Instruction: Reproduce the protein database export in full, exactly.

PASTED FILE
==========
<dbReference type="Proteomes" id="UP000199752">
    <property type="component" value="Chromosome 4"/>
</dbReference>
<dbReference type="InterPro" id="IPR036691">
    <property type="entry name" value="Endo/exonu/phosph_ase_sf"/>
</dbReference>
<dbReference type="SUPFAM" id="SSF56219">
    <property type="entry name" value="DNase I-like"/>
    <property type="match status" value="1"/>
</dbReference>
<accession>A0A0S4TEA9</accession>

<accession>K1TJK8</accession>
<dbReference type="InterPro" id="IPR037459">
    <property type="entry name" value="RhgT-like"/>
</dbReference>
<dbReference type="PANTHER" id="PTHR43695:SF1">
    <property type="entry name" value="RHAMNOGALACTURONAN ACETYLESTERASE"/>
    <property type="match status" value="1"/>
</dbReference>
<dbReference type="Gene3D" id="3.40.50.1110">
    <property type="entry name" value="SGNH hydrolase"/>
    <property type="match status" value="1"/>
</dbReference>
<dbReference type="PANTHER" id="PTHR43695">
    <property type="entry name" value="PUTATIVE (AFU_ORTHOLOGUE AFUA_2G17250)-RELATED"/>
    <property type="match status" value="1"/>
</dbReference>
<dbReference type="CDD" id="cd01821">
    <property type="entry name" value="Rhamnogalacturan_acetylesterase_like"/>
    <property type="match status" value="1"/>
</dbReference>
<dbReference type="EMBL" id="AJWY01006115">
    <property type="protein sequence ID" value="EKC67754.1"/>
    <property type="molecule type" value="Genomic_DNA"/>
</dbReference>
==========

<dbReference type="Proteomes" id="UP000199752">
    <property type="component" value="Chromosome 4"/>
</dbReference>
<dbReference type="InterPro" id="IPR036691">
    <property type="entry name" value="Endo/exonu/phosph_ase_sf"/>
</dbReference>
<dbReference type="SUPFAM" id="SSF56219">
    <property type="entry name" value="DNase I-like"/>
    <property type="match status" value="1"/>
</dbReference>
<accession>A0A0S4TEA9</accession>

<accession>K1TJK8</accession>
<dbReference type="InterPro" id="IPR037459">
    <property type="entry name" value="RhgT-like"/>
</dbReference>
<dbReference type="PANTHER" id="PTHR43695:SF1">
    <property type="entry name" value="RHAMNOGALACTURONAN ACETYLESTERASE"/>
    <property type="match status" value="1"/>
</dbReference>
<dbReference type="Gene3D" id="3.40.50.1110">
    <property type="entry name" value="SGNH hydrolase"/>
    <property type="match status" value="1"/>
</dbReference>
<dbReference type="PANTHER" id="PTHR43695">
    <property type="entry name" value="PUTATIVE (AFU_ORTHOLOGUE AFUA_2G17250)-RELATED"/>
    <property type="match status" value="1"/>
</dbReference>
<dbReference type="CDD" id="cd01821">
    <property type="entry name" value="Rhamnogalacturan_acetylesterase_like"/>
    <property type="match status" value="1"/>
</dbReference>
<dbReference type="EMBL" id="AJWY01006115">
    <property type="protein sequence ID" value="EKC67754.1"/>
    <property type="molecule type" value="Genomic_DNA"/>
</dbReference>